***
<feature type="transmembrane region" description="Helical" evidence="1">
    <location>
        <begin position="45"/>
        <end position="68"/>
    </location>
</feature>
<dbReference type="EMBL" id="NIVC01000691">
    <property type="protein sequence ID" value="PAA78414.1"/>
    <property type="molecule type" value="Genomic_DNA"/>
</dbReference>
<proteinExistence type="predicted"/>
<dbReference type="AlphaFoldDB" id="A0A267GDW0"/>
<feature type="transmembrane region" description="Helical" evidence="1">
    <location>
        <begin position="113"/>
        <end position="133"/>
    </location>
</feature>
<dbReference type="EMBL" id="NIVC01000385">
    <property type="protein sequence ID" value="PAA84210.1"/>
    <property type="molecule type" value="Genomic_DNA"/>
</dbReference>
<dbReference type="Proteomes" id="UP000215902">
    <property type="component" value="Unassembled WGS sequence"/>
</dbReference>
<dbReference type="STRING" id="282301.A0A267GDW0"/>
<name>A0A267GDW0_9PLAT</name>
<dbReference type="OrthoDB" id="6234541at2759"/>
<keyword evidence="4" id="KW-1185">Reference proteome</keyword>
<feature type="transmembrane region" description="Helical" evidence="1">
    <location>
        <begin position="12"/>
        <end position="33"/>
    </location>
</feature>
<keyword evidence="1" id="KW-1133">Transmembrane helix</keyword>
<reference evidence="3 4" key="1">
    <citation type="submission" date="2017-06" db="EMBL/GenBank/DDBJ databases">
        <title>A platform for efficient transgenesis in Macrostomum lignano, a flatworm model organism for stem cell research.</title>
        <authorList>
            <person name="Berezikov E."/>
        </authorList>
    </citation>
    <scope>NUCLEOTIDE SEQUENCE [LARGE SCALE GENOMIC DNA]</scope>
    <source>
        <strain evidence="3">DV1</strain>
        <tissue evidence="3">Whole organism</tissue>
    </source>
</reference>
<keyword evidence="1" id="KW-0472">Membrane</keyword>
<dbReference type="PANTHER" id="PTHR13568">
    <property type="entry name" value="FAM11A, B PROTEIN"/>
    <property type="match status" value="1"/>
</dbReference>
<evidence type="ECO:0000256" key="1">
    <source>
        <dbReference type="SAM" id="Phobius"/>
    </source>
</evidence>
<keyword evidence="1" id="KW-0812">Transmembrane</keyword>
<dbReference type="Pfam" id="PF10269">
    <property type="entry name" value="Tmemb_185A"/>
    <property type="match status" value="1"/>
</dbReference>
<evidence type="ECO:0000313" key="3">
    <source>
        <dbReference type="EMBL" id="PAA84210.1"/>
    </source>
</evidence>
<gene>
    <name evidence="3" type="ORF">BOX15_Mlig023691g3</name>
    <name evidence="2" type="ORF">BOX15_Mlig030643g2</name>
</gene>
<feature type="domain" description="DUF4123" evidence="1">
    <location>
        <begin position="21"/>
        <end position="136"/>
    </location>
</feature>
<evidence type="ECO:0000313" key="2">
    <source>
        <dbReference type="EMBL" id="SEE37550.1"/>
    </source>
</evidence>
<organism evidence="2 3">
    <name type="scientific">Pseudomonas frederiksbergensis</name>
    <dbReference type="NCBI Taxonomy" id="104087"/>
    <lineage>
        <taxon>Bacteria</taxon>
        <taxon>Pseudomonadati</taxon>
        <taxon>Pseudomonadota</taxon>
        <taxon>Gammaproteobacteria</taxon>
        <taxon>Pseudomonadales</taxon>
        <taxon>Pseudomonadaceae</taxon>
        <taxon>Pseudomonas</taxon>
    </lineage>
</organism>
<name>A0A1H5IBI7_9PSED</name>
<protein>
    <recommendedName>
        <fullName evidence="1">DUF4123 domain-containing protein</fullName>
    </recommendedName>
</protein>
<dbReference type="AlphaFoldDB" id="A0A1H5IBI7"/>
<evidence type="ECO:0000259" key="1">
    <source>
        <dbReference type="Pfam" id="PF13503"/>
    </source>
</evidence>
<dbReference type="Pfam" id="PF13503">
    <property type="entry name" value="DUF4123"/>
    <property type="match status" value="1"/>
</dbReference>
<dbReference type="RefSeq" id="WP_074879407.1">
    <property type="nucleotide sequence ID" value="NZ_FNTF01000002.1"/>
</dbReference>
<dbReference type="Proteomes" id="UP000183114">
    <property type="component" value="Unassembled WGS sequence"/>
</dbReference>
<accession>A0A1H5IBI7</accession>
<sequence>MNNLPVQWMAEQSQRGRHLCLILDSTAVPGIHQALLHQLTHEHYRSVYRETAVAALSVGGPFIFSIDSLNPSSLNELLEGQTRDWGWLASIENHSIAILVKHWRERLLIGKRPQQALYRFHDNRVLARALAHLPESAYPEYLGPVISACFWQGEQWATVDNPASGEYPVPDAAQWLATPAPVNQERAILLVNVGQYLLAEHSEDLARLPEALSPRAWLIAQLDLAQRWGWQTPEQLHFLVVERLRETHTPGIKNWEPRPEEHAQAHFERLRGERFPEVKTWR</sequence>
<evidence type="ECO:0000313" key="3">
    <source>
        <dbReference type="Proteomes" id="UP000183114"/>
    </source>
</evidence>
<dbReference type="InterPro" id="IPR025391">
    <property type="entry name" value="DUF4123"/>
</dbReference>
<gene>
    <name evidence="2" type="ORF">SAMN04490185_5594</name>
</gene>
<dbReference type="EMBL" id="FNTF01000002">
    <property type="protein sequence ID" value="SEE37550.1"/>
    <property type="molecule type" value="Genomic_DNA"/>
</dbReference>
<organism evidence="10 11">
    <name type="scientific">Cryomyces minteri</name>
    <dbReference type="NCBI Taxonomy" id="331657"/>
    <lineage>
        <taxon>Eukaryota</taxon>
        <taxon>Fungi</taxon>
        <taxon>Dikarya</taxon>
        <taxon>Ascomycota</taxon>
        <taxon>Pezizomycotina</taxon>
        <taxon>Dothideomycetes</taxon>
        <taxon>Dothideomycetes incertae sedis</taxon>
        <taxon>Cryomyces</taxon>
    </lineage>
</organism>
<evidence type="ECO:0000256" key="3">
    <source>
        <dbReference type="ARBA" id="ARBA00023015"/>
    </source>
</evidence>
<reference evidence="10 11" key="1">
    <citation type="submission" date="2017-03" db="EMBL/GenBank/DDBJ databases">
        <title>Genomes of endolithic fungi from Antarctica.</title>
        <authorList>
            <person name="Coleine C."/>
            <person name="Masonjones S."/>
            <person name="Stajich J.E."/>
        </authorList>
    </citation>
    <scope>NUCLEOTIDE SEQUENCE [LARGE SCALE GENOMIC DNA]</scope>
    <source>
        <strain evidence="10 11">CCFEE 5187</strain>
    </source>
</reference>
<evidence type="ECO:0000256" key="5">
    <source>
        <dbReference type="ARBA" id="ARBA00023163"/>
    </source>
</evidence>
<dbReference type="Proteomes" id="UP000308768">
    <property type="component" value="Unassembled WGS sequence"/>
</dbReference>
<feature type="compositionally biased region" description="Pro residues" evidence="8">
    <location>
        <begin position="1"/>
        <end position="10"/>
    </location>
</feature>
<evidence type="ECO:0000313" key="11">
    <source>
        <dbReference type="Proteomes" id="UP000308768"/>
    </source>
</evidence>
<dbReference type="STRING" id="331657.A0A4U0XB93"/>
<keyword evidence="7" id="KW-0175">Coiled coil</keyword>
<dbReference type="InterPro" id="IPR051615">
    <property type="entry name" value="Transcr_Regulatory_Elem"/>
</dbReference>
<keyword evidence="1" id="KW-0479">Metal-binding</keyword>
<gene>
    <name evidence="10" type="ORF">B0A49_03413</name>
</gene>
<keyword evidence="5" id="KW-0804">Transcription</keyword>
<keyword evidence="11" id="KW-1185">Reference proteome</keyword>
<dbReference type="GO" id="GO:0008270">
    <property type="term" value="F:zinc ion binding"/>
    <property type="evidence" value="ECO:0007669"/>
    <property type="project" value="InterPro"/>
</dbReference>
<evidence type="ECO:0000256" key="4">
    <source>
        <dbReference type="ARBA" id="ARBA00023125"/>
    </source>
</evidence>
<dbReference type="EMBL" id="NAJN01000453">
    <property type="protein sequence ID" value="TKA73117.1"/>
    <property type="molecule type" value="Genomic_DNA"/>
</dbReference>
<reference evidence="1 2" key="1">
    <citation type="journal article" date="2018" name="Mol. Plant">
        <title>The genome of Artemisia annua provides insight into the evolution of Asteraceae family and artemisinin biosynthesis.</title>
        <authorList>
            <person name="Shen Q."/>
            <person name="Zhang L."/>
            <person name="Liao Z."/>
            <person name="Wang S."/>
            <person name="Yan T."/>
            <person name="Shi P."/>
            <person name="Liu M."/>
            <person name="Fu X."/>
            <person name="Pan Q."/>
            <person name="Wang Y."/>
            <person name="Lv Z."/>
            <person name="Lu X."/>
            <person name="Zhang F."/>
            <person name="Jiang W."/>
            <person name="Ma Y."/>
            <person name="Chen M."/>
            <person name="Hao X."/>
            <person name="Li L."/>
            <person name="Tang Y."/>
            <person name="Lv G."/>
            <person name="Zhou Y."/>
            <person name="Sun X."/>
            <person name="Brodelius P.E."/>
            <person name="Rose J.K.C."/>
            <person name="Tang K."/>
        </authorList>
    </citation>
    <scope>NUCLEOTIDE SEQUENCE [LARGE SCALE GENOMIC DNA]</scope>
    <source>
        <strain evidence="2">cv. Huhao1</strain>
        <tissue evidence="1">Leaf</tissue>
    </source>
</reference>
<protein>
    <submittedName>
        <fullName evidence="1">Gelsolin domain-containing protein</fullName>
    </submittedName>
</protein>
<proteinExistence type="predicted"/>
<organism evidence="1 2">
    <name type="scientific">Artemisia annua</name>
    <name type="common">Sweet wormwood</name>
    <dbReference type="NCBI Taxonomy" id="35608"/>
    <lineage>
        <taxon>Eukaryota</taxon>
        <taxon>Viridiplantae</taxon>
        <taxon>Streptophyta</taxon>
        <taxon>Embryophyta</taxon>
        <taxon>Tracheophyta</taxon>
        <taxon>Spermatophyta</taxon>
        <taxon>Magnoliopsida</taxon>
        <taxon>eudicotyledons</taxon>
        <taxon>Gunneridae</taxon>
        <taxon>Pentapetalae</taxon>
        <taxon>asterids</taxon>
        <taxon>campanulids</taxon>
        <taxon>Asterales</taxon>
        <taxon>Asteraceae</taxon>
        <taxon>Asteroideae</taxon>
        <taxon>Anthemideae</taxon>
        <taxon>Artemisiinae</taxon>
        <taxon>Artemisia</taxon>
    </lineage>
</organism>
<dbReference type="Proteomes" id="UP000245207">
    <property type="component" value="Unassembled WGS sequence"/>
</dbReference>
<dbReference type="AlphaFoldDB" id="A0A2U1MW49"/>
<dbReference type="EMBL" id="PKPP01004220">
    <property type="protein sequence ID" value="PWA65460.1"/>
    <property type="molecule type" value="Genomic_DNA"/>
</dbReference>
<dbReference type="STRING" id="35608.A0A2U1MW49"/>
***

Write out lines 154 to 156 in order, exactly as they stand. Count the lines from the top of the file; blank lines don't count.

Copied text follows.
    </source>
</evidence>
<reference evidence="10 11" key="1">